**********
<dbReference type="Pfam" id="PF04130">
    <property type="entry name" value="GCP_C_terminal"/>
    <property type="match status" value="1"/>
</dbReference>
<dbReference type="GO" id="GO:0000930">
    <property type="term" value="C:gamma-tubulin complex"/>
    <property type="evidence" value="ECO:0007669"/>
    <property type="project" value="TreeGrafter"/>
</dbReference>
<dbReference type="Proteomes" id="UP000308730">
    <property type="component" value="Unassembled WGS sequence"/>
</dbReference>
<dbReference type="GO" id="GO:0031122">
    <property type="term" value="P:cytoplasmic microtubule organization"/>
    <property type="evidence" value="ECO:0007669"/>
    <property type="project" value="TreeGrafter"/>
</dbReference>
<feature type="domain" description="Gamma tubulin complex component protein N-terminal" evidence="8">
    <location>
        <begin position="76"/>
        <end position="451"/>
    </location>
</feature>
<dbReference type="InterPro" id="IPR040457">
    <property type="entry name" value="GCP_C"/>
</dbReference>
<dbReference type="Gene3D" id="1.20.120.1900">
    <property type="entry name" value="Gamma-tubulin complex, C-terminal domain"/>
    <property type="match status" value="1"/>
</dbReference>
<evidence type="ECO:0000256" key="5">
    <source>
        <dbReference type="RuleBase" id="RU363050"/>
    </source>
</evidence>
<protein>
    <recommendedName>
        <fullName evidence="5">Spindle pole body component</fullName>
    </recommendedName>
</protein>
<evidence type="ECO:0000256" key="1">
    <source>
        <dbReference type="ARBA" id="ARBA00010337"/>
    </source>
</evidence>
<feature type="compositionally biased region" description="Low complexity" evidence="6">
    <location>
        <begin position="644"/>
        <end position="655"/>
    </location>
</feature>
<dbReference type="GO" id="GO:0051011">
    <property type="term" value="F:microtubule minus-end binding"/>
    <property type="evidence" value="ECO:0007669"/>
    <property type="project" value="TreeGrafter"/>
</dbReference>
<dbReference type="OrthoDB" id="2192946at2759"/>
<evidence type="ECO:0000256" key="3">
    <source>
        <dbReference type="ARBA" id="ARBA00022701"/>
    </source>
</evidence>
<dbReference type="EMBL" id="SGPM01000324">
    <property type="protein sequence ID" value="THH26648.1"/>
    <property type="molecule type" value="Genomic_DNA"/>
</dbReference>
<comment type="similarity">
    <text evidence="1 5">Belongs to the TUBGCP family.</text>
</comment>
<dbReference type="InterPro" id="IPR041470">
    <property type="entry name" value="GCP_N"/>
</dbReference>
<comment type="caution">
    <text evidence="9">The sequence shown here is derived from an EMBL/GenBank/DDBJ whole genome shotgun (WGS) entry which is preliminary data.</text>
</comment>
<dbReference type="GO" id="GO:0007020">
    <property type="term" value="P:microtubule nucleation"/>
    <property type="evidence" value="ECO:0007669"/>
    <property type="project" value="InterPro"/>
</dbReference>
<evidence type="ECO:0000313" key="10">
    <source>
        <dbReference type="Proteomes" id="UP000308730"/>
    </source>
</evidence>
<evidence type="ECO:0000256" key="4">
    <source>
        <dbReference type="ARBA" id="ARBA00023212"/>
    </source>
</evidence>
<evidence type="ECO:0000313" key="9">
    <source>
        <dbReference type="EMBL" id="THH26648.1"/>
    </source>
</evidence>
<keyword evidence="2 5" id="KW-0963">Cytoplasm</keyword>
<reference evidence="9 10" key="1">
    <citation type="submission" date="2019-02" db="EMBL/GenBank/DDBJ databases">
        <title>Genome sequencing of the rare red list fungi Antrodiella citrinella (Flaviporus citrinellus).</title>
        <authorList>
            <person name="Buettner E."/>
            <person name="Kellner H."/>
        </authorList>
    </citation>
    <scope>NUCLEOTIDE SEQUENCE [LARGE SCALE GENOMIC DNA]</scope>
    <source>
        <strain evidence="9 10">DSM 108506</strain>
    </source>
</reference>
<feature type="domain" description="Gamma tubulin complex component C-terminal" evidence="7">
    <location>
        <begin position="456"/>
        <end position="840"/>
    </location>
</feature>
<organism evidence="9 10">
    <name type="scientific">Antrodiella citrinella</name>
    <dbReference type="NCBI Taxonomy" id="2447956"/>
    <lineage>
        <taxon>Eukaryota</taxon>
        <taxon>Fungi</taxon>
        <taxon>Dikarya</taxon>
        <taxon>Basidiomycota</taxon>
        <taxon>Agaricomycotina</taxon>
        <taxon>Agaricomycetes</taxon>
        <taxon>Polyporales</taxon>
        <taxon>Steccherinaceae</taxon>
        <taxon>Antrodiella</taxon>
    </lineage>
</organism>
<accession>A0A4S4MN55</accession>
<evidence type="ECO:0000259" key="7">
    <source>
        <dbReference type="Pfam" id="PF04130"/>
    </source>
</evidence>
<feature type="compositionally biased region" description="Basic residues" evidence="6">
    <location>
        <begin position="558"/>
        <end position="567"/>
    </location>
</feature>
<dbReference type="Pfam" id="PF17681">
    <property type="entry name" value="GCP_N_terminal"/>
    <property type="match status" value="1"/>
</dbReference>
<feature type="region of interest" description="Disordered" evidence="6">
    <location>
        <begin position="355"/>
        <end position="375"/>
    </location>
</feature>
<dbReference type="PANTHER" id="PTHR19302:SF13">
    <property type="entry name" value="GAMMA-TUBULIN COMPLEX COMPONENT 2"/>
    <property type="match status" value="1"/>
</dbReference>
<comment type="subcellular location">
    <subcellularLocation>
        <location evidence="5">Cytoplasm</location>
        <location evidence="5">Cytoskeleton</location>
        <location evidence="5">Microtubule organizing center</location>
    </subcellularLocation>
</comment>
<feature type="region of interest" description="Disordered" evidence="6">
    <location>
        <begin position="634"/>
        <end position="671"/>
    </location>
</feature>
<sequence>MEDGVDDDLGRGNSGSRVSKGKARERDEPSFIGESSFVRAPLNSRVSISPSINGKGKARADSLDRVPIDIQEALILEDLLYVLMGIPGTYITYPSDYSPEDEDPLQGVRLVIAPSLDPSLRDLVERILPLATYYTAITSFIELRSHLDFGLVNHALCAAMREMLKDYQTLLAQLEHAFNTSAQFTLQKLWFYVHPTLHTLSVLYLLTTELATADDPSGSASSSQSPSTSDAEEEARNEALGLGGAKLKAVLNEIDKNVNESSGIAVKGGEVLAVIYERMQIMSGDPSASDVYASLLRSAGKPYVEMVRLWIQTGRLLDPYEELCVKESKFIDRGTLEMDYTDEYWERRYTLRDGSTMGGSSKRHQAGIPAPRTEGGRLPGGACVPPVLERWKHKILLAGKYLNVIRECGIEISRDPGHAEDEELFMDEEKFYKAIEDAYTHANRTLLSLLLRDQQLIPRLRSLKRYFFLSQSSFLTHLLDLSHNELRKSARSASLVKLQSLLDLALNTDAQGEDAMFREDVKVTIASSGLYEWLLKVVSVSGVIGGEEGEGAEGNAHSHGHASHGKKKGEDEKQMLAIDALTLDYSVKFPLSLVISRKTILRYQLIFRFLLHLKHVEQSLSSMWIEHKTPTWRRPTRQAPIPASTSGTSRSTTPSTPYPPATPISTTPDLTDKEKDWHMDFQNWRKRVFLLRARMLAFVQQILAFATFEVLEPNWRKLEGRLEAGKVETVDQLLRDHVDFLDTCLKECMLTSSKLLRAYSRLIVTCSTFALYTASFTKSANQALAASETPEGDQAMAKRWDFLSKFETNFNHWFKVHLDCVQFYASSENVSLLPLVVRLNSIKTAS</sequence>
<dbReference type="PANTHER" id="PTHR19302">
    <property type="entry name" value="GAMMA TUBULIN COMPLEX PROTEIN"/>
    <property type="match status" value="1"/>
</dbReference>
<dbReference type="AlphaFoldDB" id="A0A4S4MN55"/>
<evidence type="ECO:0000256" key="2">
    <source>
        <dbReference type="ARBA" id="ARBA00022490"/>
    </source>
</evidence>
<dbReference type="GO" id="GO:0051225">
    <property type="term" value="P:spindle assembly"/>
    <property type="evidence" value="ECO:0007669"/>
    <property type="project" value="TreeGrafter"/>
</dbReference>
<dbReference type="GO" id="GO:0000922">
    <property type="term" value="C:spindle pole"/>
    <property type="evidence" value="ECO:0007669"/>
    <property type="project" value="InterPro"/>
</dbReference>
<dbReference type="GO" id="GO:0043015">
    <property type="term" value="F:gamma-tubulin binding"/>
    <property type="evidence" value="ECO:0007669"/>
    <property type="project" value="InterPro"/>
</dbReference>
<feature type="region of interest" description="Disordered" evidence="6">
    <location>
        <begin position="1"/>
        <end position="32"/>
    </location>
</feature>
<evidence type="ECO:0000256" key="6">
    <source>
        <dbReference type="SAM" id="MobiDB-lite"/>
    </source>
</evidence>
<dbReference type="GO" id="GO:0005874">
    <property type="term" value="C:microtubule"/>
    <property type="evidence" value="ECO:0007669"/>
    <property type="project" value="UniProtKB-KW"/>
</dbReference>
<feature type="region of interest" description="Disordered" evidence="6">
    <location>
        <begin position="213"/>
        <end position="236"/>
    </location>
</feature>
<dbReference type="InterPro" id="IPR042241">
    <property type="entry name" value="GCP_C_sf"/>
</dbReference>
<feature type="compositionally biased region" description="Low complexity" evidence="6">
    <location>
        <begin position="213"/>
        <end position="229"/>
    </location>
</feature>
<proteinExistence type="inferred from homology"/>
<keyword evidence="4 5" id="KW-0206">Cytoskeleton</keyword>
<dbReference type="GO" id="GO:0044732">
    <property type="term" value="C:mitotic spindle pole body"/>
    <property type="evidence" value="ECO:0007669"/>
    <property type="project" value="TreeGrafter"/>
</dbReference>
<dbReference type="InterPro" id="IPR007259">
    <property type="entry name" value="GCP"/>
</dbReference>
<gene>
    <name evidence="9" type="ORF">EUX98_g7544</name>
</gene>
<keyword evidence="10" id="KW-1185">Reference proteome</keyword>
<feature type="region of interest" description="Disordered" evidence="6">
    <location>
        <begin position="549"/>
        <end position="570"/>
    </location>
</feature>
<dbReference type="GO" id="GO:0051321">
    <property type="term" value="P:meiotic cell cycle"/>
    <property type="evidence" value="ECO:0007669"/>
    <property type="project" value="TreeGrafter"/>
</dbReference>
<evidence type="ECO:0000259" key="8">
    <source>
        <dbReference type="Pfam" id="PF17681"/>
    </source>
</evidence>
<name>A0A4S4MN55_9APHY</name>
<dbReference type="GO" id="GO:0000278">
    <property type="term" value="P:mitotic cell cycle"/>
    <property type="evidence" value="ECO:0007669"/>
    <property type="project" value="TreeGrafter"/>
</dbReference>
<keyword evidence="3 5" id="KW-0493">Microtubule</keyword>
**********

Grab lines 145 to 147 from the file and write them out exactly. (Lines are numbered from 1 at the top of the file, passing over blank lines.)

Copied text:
    <property type="match status" value="1"/>
</dbReference>
<feature type="region of interest" description="Disordered" evidence="6">